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Do you know what to say when a new prospective wedding customer approaches you? Find out more about working with wedding clients by clicking here.

What you’ll discover:

What questions should I ask a prospective wedding client?
How should I prepare for a wedding consultation?
How do I choose a prospective client?
What are the most significant contract provisions for a wedding client?

There’s something unique about assisting a couple in realizing their vision for their big day and seeing it through without a hitch. But, since the day is so important, you must exercise caution while selecting your customers. These are answers to often asked legal issues regarding taking on a new wedding client by wedding planners, entertainers, and suppliers.

What should I ask a prospective wedding client?

Every wedding is special. Never assume that a prospective customer wants things done in a specific manner. Rather, treat each wedding event like a detective attempting to learn the nuances of the possible client’s concept. To direct your inquiries for possible customers, start with the basics: who, what, when, where, why, how, and how much.

For example, if you are a wedding planner, you may ask several of the following questions:

Who are your prospective customers? What are their ages? Are they devout? Who will carry out the ceremony? Who do they want to invite? Who will perform the hair and makeup? Who is filming and photographing?
What sort of ceremony do your prospective customers prefer? What is their financial situation? What type of theme are you looking for? What kind of cuisine will be available at the reception? Is there going to be a bartender? What kind of music will be performed? Is there going to be a DJ?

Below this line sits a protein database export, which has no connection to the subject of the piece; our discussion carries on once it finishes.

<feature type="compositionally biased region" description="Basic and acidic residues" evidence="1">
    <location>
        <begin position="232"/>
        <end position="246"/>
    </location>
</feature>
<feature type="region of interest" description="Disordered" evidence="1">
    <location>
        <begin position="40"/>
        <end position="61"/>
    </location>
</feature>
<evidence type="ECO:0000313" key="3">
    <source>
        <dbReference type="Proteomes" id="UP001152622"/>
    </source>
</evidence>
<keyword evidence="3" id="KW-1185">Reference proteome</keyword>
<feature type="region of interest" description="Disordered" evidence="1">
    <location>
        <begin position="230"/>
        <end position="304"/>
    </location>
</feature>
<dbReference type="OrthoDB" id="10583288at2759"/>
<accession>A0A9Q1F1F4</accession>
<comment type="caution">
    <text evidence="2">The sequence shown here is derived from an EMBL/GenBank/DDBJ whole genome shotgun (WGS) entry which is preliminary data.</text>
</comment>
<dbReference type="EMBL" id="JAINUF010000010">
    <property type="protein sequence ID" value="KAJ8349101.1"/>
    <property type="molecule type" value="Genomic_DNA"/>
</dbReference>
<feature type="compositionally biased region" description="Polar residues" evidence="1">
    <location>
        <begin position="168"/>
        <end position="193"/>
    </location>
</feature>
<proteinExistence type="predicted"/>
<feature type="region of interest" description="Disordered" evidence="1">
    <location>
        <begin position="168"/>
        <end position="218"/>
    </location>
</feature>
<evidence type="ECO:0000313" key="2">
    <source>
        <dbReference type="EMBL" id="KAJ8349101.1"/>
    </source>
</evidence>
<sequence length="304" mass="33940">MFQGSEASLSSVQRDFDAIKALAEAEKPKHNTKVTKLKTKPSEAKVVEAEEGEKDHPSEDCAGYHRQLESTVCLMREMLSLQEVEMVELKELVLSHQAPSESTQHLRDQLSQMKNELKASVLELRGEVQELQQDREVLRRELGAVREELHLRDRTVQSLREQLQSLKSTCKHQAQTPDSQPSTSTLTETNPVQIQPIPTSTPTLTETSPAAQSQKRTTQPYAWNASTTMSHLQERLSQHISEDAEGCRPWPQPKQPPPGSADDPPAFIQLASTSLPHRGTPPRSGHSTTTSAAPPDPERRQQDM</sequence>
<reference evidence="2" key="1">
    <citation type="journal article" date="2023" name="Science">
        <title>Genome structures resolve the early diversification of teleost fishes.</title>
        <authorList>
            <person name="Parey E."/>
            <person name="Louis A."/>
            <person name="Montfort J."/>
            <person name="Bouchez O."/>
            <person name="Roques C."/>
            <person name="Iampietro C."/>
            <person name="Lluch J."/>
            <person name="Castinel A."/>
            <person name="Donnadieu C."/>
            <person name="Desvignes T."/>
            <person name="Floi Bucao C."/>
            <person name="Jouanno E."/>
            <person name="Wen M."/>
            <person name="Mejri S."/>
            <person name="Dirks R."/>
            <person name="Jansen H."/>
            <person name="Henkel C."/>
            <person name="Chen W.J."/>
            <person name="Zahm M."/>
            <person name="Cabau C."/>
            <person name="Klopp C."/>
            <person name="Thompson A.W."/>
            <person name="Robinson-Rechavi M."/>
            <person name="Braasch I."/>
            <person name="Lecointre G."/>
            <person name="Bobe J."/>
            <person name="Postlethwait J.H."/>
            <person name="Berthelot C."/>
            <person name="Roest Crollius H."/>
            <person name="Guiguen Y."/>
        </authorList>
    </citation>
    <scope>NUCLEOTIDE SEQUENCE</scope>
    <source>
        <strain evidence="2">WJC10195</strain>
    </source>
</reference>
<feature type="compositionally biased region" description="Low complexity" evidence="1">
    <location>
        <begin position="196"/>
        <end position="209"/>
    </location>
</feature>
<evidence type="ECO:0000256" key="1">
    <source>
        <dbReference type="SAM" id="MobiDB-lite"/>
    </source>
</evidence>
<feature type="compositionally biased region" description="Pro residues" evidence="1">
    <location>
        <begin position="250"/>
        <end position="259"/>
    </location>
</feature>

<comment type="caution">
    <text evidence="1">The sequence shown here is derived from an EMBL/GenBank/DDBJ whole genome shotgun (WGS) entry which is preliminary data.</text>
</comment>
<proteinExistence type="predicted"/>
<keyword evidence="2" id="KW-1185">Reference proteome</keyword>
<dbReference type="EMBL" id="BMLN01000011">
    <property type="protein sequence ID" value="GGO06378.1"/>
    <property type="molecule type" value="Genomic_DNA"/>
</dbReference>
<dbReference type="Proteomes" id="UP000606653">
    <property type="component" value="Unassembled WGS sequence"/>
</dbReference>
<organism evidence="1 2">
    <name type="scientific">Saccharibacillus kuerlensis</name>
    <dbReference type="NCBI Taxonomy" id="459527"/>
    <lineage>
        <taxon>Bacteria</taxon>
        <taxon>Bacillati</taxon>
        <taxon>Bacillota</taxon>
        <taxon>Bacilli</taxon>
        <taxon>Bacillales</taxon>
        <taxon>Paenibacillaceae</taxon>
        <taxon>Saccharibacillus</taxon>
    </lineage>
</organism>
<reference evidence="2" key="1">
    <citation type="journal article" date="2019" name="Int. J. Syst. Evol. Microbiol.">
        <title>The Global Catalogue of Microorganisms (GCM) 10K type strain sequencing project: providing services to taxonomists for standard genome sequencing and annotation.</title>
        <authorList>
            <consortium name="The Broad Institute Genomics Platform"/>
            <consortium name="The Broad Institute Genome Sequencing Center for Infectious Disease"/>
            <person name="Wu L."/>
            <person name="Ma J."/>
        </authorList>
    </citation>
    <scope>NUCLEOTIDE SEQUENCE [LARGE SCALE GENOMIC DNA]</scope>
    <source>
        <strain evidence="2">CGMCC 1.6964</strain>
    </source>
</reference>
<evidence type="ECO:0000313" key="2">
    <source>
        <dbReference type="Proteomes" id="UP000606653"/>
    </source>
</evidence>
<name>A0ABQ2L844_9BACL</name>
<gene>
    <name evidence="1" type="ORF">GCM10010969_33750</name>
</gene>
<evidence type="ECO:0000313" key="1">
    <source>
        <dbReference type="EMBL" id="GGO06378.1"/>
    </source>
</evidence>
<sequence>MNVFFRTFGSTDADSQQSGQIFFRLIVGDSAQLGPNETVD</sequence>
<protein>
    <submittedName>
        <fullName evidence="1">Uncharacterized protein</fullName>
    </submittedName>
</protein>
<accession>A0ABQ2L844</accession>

When will the wedding take place? When will it happen? Will the reception follow immediately? How long is the ceremony going to last? What is the reception’s timetable? When are the images going to be taken?
Where will the ceremony take place? Will the reception take place at the same place? Where will visitors stay? How will visitors get there? Where will the bridal party prepare?
Why are your clients marrying? Why would they want a modest or huge wedding? What makes them want you to organize their wedding? Understanding the motivations behind your prospective customers’ objectives can assist you in fulfilling their vision and suggesting choices they may not have considered.
What transportation will your customers and their guests use to travel from the ceremony to the reception location? How will invites be distributed? How will the venues be dressed?

These questions are just intended to get you started. You may generate your own questions depending on the services you provide. You might maintain a list of regular questions to ask during interviews. This may prepare you to ask a slew of follow-up questions on the fly and keep the discussion going until you can clinch the transaction.

How should I prepare for a wedding consultation?